Yesterday ICANN took down its top-level domain application system (TLS), which was being used by companies hoping to secure custom web address suffixes like ".google", because of an unidentified technical issue. It turns out the issue was security-related — and applicants may have had some of their data compromised. In a blog post today, ICANN COO Akram Atallah stated that the glitch "has allowed a limited number of users to view some other users' file names and user names in certain scenarios," and that ICANN took the system offline "to protect applicant data." It's an interesting revelation as just yesterday an ICANN spokesperson took steps to reassure users by telling Domain Incite that since no data was lost, "it should not pose problems for existing applicants." ICANN has yet to provide further details on the matter, but it has pledged to provide updates on its site — though that will likely be of a little comfort to those wondering exactly what information may have been revealed, and to what parties. The TLS is scheduled to go back online Wednesday morning.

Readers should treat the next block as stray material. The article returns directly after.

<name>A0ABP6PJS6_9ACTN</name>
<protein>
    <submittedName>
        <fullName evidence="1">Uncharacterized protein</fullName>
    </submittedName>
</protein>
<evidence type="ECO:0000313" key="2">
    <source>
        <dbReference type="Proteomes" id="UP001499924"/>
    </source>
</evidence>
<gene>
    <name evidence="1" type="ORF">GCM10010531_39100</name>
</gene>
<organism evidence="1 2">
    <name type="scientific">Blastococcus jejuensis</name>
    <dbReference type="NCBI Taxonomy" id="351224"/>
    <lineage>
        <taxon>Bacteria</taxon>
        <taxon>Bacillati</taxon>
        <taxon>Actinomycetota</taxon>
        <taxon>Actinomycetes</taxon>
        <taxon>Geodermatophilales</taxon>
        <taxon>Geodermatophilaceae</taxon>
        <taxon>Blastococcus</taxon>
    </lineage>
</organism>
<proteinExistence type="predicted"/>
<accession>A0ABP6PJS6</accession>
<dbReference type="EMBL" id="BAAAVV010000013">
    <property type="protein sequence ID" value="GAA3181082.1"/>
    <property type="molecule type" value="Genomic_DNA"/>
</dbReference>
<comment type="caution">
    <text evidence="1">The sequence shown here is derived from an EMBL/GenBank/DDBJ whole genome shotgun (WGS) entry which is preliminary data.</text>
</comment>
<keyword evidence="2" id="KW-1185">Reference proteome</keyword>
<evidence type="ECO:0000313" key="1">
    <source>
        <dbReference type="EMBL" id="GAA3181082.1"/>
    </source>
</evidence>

ICANN: domain application shutdown due to security snafu, applicant data possibly revealed
ICANN: domain application shutdown due to security snafu, applicant data possibly revealed/
A day after it took its top-level domain application system offline, ICANN has revealed that a glitch in the system may have allowed certain applicant data to be viewed by other parties.